During the late 1880s and 1890s, Homer depicted scenes of deer hunting and hounds along with a number of works dedicated to fish and fishermen. The artist, becoming an avid angler himself, found a new enthusiasm for a place that had an extraordinary effect on his art. Homer had found new subject matter, new worlds of light, color, and movement. Homer’s first extended stay at the North Woods Club allowed him the pleasure of intensive dedication to painting watercolors in the out-of-doors, something he had not done since 1882.(9) One of his best works from the period is "Adirondack Guide" of 1894 from the Boston Museum of Fine Arts. In the painting, Homer has depicted Rufus Wallace in a small boat. Wallace has his back to the viewer and holds his oars up out of the water. He turns slightly to his left and looks back over his shoulder. In front of him is the edge of the woods painted in an array of greens, yellows, brown, grays, and touches of red. The colors of the forest are reflected in the water, and it is almost abstract—the woods and water almost engulf Wallace, making him almost indiscernible from the landscape.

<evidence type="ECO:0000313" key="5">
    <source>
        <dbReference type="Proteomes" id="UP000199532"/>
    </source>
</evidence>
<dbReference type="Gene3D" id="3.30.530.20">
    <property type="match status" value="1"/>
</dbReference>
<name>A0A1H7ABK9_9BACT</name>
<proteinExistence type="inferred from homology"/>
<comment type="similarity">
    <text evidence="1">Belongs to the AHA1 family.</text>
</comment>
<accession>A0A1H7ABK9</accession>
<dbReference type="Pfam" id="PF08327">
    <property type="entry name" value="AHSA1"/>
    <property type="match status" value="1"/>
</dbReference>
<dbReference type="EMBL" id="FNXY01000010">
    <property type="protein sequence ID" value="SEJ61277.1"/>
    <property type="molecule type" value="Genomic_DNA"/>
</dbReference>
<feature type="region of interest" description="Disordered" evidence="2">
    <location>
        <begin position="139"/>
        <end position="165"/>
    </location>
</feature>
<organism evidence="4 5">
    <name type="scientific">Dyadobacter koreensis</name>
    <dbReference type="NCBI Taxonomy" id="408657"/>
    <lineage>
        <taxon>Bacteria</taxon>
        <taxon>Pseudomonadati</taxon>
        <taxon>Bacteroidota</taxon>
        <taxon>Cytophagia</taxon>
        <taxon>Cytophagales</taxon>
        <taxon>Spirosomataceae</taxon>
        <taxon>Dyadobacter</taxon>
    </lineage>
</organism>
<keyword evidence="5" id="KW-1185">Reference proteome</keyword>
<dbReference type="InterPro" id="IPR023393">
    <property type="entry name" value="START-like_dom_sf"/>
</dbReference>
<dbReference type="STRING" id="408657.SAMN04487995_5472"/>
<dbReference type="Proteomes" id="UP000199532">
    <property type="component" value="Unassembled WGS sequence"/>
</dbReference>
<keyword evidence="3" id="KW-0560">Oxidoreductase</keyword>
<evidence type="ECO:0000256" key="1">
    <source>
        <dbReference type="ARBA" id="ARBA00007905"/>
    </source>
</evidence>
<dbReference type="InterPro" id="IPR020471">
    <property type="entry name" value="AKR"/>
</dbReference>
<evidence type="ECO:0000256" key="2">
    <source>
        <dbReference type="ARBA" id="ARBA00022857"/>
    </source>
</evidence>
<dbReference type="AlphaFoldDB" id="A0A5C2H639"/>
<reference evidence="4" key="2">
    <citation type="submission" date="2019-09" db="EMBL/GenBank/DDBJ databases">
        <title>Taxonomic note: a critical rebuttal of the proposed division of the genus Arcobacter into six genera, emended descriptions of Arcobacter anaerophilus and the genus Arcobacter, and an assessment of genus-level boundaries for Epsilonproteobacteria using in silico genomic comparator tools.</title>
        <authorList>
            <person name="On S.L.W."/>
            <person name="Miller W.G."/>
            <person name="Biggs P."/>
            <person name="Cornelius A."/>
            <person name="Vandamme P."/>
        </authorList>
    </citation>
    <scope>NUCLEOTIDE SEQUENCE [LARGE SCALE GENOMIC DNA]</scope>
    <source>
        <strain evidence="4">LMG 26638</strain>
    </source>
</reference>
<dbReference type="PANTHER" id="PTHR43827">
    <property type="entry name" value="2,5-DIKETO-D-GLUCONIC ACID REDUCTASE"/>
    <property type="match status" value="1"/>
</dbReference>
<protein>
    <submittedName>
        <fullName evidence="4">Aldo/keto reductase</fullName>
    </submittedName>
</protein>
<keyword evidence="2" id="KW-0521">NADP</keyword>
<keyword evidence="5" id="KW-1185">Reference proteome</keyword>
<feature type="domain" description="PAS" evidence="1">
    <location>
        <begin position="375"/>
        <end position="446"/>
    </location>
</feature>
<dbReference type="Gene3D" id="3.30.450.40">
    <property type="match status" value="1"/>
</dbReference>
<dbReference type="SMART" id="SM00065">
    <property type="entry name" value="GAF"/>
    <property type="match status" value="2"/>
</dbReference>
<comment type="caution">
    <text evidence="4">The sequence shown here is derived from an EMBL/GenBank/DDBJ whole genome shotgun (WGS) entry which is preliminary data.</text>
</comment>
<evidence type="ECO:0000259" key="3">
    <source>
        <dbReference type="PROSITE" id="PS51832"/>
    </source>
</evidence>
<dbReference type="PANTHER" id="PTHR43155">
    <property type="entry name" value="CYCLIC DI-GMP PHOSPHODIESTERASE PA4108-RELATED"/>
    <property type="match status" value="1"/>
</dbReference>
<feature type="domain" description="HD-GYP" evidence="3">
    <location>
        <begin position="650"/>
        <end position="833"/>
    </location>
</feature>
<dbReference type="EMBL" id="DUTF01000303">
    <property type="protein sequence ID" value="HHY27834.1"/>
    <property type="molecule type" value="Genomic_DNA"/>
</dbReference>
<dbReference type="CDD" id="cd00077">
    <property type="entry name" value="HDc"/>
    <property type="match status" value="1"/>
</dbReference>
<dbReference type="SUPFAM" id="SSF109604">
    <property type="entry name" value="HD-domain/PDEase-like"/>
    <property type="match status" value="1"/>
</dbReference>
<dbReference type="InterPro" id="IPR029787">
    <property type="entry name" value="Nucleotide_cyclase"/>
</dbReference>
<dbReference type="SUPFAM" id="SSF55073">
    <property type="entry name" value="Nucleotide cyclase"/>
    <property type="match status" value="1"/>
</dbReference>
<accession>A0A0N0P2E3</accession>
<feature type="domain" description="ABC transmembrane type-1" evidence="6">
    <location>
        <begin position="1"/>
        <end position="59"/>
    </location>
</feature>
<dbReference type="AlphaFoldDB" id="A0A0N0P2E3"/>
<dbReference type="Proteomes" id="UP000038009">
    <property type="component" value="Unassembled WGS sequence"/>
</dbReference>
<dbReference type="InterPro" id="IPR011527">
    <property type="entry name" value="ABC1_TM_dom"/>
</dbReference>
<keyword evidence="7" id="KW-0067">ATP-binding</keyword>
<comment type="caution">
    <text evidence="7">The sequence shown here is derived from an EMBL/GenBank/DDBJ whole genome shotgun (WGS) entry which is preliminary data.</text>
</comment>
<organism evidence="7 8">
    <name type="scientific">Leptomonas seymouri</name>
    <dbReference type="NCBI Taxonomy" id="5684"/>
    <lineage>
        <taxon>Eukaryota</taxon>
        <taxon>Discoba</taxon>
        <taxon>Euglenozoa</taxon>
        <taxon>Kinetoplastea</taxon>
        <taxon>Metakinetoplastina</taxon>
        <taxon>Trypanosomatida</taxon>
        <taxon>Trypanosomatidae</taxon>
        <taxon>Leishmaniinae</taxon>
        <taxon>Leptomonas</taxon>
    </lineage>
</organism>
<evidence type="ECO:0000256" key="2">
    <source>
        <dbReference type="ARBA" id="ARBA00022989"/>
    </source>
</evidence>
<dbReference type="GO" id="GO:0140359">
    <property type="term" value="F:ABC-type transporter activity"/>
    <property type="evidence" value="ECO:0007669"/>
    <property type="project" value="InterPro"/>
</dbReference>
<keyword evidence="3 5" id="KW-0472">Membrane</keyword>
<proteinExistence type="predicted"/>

Another example of Homer’s fine work from the period was his trout studies. For example, "Jumping Trout" (1889, Brooklyn Museum of Art) shows a trout breaking from the water in an attempt to grab a fisherman’s lure. Or "Trout Breaking (Rise to a Fly)" (1889, Museum of Fine Arts, Boston) in which a trout breaks in an effort to catch butterflies that float above him. These pictures were targeted specifically at anglers—in 1890, Homer took out an ad in Forest and Stream that read:
To Fly-fishermen and sportsmen—On exhibition February 5th to 12th a small collection of water colors taken in the North Woods, by Winslow Homer N.A. and treating exclusively of fish and fishing. Reichard & Co., 226 Fifth Ave.(10)